Three Thursday Things
As Hurricane Michael heads toward the Carolinas after walloping the Florida panhandle, three big announcements raise the urgency level to code red for the need for climate action and highlight that a carbon tax can be an essential part of the solution.
IPCC Report warns of inaction: The most recent report by the United Nations Intergovernmental Panel on Climate Change warns of catastrophic impacts if the world does not cut carbon emissions in half in the next 12 years. The report is based on more than 6,000 scientific references from 91 authors across 40 countries, including the United States. In response,House Climate Solutions Caucus co-founder and MARKET Choice Act sponsor Rep. Carlos Curbelo tweeted:
#Sealevelrise threatens #FL26's very existence. U.S. can't meet #IPCCReport goals alone. That's why I was against #ParisAgreement withdrawal, and why I've introduced #MARKETCHOICEact to exceed carbon emission goals & dedicate resources to mitigation & adaptation #infrastructure. https://t.co/PRoioUmyPQ
— Rep. Carlos Curbelo (@RepCurbelo) October 9, 2018
Stay tuned for more reactions from the EcoRight.
Nobel Prize in economic science awarded to carbon tax proponent: The Nobel Prize in economics was awarded to two Americans, including William D. Nordhaus of Yale University, who supports a carbon tax as the most efficient policy tool for lowering greenhouse gases.
Dive deeper in this piece from Forbes: "Nordhaus has been writing for four decades about climate change and the value of using prices to reduce carbon emissions. His research shows that raising prices through, say, a carbon tax, is a far more effective and efficient way to lower carbon emissions than direct government controls on the quantity of emissions through, say, regulatory limits on cars and power plants. Higher prices will encourage firms and consumers to find alternatives to carbon-based products as well as encourage new technologies that will make those substitutes competitive. This has become the mainstream view among economists."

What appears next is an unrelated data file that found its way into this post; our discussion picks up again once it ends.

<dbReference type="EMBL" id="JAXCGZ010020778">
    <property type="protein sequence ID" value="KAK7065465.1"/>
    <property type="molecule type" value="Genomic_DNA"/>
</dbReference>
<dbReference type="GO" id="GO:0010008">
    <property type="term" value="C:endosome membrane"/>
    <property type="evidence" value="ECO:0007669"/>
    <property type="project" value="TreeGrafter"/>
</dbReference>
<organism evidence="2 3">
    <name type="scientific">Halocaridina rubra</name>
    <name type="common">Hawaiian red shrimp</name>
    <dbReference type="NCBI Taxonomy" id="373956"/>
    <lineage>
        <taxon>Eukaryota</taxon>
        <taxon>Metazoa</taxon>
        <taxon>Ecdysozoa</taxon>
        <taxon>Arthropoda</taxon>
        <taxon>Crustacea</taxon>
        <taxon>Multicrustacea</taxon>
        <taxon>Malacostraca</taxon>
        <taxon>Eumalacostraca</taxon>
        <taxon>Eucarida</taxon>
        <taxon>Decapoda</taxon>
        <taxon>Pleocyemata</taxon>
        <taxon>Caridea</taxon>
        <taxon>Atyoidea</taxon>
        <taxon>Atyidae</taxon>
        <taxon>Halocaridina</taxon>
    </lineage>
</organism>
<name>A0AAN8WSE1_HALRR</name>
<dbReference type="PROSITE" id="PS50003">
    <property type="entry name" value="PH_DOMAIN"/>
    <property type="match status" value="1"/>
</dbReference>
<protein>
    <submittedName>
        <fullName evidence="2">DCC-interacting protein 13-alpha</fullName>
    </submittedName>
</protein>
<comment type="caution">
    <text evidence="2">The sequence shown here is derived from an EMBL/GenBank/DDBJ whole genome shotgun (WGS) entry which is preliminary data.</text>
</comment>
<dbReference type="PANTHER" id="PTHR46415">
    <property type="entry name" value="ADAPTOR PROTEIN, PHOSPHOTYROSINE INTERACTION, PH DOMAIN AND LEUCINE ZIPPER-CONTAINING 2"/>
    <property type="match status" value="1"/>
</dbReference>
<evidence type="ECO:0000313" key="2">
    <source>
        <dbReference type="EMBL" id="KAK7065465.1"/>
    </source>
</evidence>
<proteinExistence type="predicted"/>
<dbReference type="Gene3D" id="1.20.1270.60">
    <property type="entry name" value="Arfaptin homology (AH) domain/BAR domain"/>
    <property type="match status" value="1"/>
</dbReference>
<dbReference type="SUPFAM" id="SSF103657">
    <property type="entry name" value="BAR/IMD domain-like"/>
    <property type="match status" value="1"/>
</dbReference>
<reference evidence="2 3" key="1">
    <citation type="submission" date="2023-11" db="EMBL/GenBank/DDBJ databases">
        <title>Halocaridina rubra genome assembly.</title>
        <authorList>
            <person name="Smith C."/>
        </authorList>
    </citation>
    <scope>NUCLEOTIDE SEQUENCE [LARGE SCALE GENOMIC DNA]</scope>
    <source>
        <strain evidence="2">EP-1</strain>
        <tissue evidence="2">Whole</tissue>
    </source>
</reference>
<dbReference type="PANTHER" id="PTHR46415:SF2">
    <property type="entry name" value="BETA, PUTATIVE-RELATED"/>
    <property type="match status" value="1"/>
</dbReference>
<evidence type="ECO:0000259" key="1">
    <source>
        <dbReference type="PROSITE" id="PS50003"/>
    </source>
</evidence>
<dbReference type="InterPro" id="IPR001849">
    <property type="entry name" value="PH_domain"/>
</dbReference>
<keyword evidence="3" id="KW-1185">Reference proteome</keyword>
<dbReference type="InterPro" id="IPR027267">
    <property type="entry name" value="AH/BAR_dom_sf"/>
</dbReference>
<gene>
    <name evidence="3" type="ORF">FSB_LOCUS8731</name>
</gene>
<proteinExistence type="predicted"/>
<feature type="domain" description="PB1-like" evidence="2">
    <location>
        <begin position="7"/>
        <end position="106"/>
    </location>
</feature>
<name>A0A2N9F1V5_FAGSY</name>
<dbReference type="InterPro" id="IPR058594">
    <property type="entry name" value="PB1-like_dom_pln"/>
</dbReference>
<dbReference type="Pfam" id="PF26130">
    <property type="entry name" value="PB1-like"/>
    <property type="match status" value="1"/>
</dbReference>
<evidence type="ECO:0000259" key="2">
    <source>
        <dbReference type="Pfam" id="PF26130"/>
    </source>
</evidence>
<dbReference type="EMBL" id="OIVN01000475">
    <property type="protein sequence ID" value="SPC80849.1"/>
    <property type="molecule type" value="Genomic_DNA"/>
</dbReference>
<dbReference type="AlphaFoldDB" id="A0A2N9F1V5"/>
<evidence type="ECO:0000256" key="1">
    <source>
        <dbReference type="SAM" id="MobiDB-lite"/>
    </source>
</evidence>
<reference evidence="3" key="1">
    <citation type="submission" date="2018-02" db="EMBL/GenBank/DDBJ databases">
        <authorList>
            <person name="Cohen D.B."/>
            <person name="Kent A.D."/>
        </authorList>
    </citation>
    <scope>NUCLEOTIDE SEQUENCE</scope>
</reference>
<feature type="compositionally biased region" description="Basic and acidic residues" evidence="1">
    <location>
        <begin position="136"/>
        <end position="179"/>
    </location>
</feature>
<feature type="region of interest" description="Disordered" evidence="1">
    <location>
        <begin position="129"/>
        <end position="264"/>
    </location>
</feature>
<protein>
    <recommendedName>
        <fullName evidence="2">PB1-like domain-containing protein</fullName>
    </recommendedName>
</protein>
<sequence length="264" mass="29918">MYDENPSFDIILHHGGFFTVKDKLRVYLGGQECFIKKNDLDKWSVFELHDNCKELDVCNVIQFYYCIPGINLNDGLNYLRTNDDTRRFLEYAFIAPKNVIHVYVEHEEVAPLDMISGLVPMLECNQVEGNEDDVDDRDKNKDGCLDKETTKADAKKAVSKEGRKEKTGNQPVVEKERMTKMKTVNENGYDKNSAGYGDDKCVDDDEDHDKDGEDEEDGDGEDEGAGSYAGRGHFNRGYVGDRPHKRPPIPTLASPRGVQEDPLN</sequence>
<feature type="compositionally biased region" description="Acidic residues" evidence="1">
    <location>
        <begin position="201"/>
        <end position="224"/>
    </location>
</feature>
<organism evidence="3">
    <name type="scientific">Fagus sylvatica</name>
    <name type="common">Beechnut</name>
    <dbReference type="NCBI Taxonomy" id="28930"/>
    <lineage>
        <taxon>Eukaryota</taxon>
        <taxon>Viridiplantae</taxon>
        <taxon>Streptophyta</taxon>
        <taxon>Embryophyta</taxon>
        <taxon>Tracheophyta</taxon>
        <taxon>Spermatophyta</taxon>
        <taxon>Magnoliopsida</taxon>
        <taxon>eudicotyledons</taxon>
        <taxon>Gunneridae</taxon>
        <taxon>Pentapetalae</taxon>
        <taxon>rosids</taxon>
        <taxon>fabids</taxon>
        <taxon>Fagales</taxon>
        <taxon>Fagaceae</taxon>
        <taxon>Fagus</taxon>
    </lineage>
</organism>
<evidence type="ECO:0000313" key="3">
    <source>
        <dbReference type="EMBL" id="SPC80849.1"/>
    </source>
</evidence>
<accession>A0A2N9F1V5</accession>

And from the New York Times: "Economists have long been enthusiastic about carbon pricing because of the policy's efficiency. Give companies a financial incentive to reduce their fossil-fuel use, and they will find creative and cost-effective ways to do so without the need for heavy-handed government regulations."
And from our favorite climate scientist, Katharine Hayhoe:
Nordhaus' work links greenhouse gas emissions, economics, and climate policy. His DICE model was one of the first things I learned https://t.co/vi8BsNwEj0
— Katharine Hayhoe (@KHayhoe) October 8, 2018
ExxonMobil lobbying for carbon tax: Exxon Mobil, the largest oil company in the U.S., announced this week that it is investing $1 million toward a lobbying campaign to back a carbon tax. The money will fund the group Americans for Carbon Dividends, formed this summer to lobby for a carbon tax plan developed by elder statesmen, Republicans James Baker III and George Shultz. Fun fact: the $1 million investment is equivalent to the revenue the oil giant makes every two minutes (h/t Bloomberg).
Other contributors to the lobby effort include Exelon, First Solar, and the American Wind Energy Association.
Will one plus one plus one finally equal a carbon tax? Or will climate scientists remain invisible?
'Can Anyone Hear Me?' Shout Terrified Climate Scientists Frantically Waving Arms As Passerbys Walk Straight Through Them https://t.co/z82OFciMK4 pic.twitter.com/Fw8VxNHBpO
— The Onion (@TheOnion) October 10, 2018